**Table of contents :**

Abstract

Acknowledgement

List of Figures

List of Tables

Nomenclature

Thesis outline

**Governing equations**

Single-phase flow

Multiphase flow

Pressure equation

Saturation equation

**Literature review **

Stochastic approaches

Numerical methods

Finite difference and finite volume methods

Finite element and discontinuous Galerkin methods

Flow diagnostic tools

Upscaling

Single-phase upscaling

Multiphase upscaling

Alternative approaches

Dual grid techniques

Multiscale methods

Adaptive gridding

Localization of the saturation discontinuity

Front tracking methods

Level set method

Fast marching method

**Discretization methods **

Finite volume method

Single-phase flow:

Multiphase flow

Numerical errors

Discontinuous Galerkin method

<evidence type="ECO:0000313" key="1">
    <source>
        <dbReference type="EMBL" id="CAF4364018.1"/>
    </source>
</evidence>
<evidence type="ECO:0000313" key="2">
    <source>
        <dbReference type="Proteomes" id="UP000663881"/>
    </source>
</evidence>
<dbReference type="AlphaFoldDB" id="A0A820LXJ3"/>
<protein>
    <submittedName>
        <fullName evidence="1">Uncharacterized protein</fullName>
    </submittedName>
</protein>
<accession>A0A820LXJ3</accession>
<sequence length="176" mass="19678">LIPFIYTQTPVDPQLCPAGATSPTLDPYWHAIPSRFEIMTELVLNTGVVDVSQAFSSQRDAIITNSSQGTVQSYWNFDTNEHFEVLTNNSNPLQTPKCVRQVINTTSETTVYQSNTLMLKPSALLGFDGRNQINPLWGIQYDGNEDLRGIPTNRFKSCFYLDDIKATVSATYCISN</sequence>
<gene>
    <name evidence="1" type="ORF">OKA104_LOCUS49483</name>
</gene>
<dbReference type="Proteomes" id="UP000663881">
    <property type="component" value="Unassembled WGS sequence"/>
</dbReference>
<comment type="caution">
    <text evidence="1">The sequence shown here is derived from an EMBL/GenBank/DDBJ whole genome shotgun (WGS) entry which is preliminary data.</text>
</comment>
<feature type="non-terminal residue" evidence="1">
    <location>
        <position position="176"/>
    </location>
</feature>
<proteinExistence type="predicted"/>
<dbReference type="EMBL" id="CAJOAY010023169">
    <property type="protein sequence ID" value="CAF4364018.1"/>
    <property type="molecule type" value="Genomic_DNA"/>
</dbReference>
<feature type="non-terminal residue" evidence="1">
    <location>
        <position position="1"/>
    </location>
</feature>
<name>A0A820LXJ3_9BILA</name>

Discretizing the flow equation

Adaptation of FESTUNG for reservoir simulations

Reconstruction of conservative fluxes

Using the underlying permeability values

Numerical errors

**Fast front tracking method **

Buckley Leverett problem

FFrT formulation

Test case validation

Buckley Leverett problem

Layered medium

Random generated isotropic medium

SPE10 benchmark test

**Combining FFrT with adaptive coarsening: A proposed approach for immiscible multiphase flows **

Formulation

Complexity analysis

Numerical examples

Numerical example one: Pressure solution on the base coarse grid

Numerical example two: Adaptive coarsening criterion

Numerical example three: Domain decomposition

Numerical example four: Non-uniform coarsening

Numerical example five: Intermediate resolution level

Numerical example six: Favourable displacement

Numerical example seven: Unfavourable displacement

**Conclusion **

Concluding remarks

Future work

**References**